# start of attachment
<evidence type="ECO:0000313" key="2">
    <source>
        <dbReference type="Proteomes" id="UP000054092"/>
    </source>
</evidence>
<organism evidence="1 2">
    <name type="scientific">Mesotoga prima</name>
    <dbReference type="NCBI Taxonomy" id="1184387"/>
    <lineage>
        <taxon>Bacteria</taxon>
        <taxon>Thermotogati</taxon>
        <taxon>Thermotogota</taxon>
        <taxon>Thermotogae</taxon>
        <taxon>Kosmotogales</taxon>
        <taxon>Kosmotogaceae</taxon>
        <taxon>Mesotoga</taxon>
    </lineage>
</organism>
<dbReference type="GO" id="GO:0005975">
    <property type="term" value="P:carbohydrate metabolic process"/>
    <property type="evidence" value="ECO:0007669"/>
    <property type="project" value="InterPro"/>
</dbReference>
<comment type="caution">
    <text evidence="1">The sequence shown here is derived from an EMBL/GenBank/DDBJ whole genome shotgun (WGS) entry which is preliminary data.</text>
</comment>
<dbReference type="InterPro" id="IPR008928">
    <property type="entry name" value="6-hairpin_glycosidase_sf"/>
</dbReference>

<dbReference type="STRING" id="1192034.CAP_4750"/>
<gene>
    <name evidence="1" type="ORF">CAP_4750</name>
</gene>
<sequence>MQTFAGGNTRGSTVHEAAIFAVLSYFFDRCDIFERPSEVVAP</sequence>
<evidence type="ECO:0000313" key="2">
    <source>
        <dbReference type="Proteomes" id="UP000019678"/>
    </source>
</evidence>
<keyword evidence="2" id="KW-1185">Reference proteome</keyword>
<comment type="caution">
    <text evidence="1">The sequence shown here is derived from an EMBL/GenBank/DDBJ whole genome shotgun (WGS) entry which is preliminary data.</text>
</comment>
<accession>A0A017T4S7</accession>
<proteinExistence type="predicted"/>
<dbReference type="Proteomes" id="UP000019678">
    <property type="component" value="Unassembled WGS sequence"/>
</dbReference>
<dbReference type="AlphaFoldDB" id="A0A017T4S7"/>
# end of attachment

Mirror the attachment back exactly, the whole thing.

<evidence type="ECO:0000313" key="2">
    <source>
        <dbReference type="Proteomes" id="UP000054092"/>
    </source>
</evidence>
<organism evidence="1 2">
    <name type="scientific">Mesotoga prima</name>
    <dbReference type="NCBI Taxonomy" id="1184387"/>
    <lineage>
        <taxon>Bacteria</taxon>
        <taxon>Thermotogati</taxon>
        <taxon>Thermotogota</taxon>
        <taxon>Thermotogae</taxon>
        <taxon>Kosmotogales</taxon>
        <taxon>Kosmotogaceae</taxon>
        <taxon>Mesotoga</taxon>
    </lineage>
</organism>
<dbReference type="GO" id="GO:0005975">
    <property type="term" value="P:carbohydrate metabolic process"/>
    <property type="evidence" value="ECO:0007669"/>
    <property type="project" value="InterPro"/>
</dbReference>
<comment type="caution">
    <text evidence="1">The sequence shown here is derived from an EMBL/GenBank/DDBJ whole genome shotgun (WGS) entry which is preliminary data.</text>
</comment>
<dbReference type="InterPro" id="IPR008928">
    <property type="entry name" value="6-hairpin_glycosidase_sf"/>
</dbReference>

<dbReference type="STRING" id="1192034.CAP_4750"/>
<gene>
    <name evidence="1" type="ORF">CAP_4750</name>
</gene>
<sequence>MQTFAGGNTRGSTVHEAAIFAVLSYFFDRCDIFERPSEVVAP</sequence>
<evidence type="ECO:0000313" key="2">
    <source>
        <dbReference type="Proteomes" id="UP000019678"/>
    </source>
</evidence>
<keyword evidence="2" id="KW-1185">Reference proteome</keyword>
<comment type="caution">
    <text evidence="1">The sequence shown here is derived from an EMBL/GenBank/DDBJ whole genome shotgun (WGS) entry which is preliminary data.</text>
</comment>
<accession>A0A017T4S7</accession>
<proteinExistence type="predicted"/>
<dbReference type="Proteomes" id="UP000019678">
    <property type="component" value="Unassembled WGS sequence"/>
</dbReference>
<dbReference type="AlphaFoldDB" id="A0A017T4S7"/>